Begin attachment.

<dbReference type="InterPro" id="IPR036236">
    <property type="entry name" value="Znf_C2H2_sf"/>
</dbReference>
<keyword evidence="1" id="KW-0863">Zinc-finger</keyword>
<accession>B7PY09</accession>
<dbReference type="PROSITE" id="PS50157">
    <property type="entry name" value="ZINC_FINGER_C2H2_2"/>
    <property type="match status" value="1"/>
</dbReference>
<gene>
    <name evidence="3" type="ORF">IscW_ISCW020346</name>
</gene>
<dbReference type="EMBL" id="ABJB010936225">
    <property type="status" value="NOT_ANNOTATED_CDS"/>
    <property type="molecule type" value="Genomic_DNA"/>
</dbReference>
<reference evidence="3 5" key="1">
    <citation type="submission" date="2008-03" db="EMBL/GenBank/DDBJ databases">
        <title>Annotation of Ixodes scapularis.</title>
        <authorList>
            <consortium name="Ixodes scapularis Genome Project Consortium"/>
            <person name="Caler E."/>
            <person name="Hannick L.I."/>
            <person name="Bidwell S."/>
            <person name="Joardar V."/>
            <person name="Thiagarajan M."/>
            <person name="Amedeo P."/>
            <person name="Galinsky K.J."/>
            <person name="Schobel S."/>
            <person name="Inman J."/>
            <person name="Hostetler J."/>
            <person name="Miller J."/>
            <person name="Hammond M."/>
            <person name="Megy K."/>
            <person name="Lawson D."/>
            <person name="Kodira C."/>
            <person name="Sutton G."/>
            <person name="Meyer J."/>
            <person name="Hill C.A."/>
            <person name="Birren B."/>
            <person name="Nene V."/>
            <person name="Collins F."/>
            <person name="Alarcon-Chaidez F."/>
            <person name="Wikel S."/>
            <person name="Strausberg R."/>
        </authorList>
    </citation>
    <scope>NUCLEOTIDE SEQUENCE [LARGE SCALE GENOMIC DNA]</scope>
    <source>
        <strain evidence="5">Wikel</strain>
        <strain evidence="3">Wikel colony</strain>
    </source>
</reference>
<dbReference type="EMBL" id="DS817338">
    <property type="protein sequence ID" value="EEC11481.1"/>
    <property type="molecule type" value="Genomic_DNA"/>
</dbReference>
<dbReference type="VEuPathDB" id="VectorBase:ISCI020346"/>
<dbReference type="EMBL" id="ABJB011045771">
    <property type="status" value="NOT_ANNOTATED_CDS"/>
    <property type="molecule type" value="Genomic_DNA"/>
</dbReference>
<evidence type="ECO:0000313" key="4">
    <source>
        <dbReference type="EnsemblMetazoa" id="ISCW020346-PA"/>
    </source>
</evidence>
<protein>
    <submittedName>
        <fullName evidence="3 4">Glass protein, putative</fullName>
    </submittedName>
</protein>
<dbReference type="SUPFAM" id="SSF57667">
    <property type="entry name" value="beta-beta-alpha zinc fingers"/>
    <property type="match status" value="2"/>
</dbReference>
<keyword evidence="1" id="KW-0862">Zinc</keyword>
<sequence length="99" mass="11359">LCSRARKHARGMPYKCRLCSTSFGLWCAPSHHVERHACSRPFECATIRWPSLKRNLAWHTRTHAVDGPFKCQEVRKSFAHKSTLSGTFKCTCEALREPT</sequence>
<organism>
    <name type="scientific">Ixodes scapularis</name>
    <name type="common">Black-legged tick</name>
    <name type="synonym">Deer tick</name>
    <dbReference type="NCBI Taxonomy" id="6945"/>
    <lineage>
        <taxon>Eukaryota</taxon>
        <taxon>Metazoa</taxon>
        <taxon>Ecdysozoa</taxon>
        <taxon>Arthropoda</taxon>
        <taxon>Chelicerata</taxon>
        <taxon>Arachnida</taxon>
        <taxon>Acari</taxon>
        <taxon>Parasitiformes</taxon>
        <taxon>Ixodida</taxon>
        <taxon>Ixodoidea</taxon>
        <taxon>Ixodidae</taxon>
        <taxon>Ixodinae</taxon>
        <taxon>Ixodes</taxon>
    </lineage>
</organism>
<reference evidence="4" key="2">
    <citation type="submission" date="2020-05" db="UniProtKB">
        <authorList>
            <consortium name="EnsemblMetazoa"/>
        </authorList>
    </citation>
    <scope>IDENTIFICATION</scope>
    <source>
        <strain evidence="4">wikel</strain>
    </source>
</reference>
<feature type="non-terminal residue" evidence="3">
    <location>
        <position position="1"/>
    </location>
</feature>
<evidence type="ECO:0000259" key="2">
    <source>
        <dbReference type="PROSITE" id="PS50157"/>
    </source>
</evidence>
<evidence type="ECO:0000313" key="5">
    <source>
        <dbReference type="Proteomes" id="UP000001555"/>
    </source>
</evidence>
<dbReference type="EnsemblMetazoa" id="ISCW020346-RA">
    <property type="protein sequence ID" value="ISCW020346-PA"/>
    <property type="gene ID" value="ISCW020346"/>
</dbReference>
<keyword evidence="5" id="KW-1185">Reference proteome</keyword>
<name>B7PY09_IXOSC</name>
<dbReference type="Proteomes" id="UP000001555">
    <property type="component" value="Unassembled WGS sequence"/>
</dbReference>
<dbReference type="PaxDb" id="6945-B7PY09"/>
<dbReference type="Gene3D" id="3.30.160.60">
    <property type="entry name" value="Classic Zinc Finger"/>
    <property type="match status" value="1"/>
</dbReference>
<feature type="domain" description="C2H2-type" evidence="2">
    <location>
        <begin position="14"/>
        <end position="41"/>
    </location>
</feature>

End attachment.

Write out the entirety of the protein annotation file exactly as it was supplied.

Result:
<dbReference type="InterPro" id="IPR036236">
    <property type="entry name" value="Znf_C2H2_sf"/>
</dbReference>
<keyword evidence="1" id="KW-0863">Zinc-finger</keyword>
<accession>B7PY09</accession>
<dbReference type="PROSITE" id="PS50157">
    <property type="entry name" value="ZINC_FINGER_C2H2_2"/>
    <property type="match status" value="1"/>
</dbReference>
<gene>
    <name evidence="3" type="ORF">IscW_ISCW020346</name>
</gene>
<dbReference type="EMBL" id="ABJB010936225">
    <property type="status" value="NOT_ANNOTATED_CDS"/>
    <property type="molecule type" value="Genomic_DNA"/>
</dbReference>
<reference evidence="3 5" key="1">
    <citation type="submission" date="2008-03" db="EMBL/GenBank/DDBJ databases">
        <title>Annotation of Ixodes scapularis.</title>
        <authorList>
            <consortium name="Ixodes scapularis Genome Project Consortium"/>
            <person name="Caler E."/>
            <person name="Hannick L.I."/>
            <person name="Bidwell S."/>
            <person name="Joardar V."/>
            <person name="Thiagarajan M."/>
            <person name="Amedeo P."/>
            <person name="Galinsky K.J."/>
            <person name="Schobel S."/>
            <person name="Inman J."/>
            <person name="Hostetler J."/>
            <person name="Miller J."/>
            <person name="Hammond M."/>
            <person name="Megy K."/>
            <person name="Lawson D."/>
            <person name="Kodira C."/>
            <person name="Sutton G."/>
            <person name="Meyer J."/>
            <person name="Hill C.A."/>
            <person name="Birren B."/>
            <person name="Nene V."/>
            <person name="Collins F."/>
            <person name="Alarcon-Chaidez F."/>
            <person name="Wikel S."/>
            <person name="Strausberg R."/>
        </authorList>
    </citation>
    <scope>NUCLEOTIDE SEQUENCE [LARGE SCALE GENOMIC DNA]</scope>
    <source>
        <strain evidence="5">Wikel</strain>
        <strain evidence="3">Wikel colony</strain>
    </source>
</reference>
<dbReference type="EMBL" id="DS817338">
    <property type="protein sequence ID" value="EEC11481.1"/>
    <property type="molecule type" value="Genomic_DNA"/>
</dbReference>
<dbReference type="VEuPathDB" id="VectorBase:ISCI020346"/>
<dbReference type="EMBL" id="ABJB011045771">
    <property type="status" value="NOT_ANNOTATED_CDS"/>
    <property type="molecule type" value="Genomic_DNA"/>
</dbReference>
<evidence type="ECO:0000313" key="4">
    <source>
        <dbReference type="EnsemblMetazoa" id="ISCW020346-PA"/>
    </source>
</evidence>
<protein>
    <submittedName>
        <fullName evidence="3 4">Glass protein, putative</fullName>
    </submittedName>
</protein>
<dbReference type="SUPFAM" id="SSF57667">
    <property type="entry name" value="beta-beta-alpha zinc fingers"/>
    <property type="match status" value="2"/>
</dbReference>
<keyword evidence="1" id="KW-0862">Zinc</keyword>
<sequence length="99" mass="11359">LCSRARKHARGMPYKCRLCSTSFGLWCAPSHHVERHACSRPFECATIRWPSLKRNLAWHTRTHAVDGPFKCQEVRKSFAHKSTLSGTFKCTCEALREPT</sequence>
<organism>
    <name type="scientific">Ixodes scapularis</name>
    <name type="common">Black-legged tick</name>
    <name type="synonym">Deer tick</name>
    <dbReference type="NCBI Taxonomy" id="6945"/>
    <lineage>
        <taxon>Eukaryota</taxon>
        <taxon>Metazoa</taxon>
        <taxon>Ecdysozoa</taxon>
        <taxon>Arthropoda</taxon>
        <taxon>Chelicerata</taxon>
        <taxon>Arachnida</taxon>
        <taxon>Acari</taxon>
        <taxon>Parasitiformes</taxon>
        <taxon>Ixodida</taxon>
        <taxon>Ixodoidea</taxon>
        <taxon>Ixodidae</taxon>
        <taxon>Ixodinae</taxon>
        <taxon>Ixodes</taxon>
    </lineage>
</organism>
<reference evidence="4" key="2">
    <citation type="submission" date="2020-05" db="UniProtKB">
        <authorList>
            <consortium name="EnsemblMetazoa"/>
        </authorList>
    </citation>
    <scope>IDENTIFICATION</scope>
    <source>
        <strain evidence="4">wikel</strain>
    </source>
</reference>
<feature type="non-terminal residue" evidence="3">
    <location>
        <position position="1"/>
    </location>
</feature>
<evidence type="ECO:0000259" key="2">
    <source>
        <dbReference type="PROSITE" id="PS50157"/>
    </source>
</evidence>
<evidence type="ECO:0000313" key="5">
    <source>
        <dbReference type="Proteomes" id="UP000001555"/>
    </source>
</evidence>
<dbReference type="EnsemblMetazoa" id="ISCW020346-RA">
    <property type="protein sequence ID" value="ISCW020346-PA"/>
    <property type="gene ID" value="ISCW020346"/>
</dbReference>
<keyword evidence="5" id="KW-1185">Reference proteome</keyword>
<name>B7PY09_IXOSC</name>
<dbReference type="Proteomes" id="UP000001555">
    <property type="component" value="Unassembled WGS sequence"/>
</dbReference>
<dbReference type="PaxDb" id="6945-B7PY09"/>
<dbReference type="Gene3D" id="3.30.160.60">
    <property type="entry name" value="Classic Zinc Finger"/>
    <property type="match status" value="1"/>
</dbReference>
<feature type="domain" description="C2H2-type" evidence="2">
    <location>
        <begin position="14"/>
        <end position="41"/>
    </location>
</feature>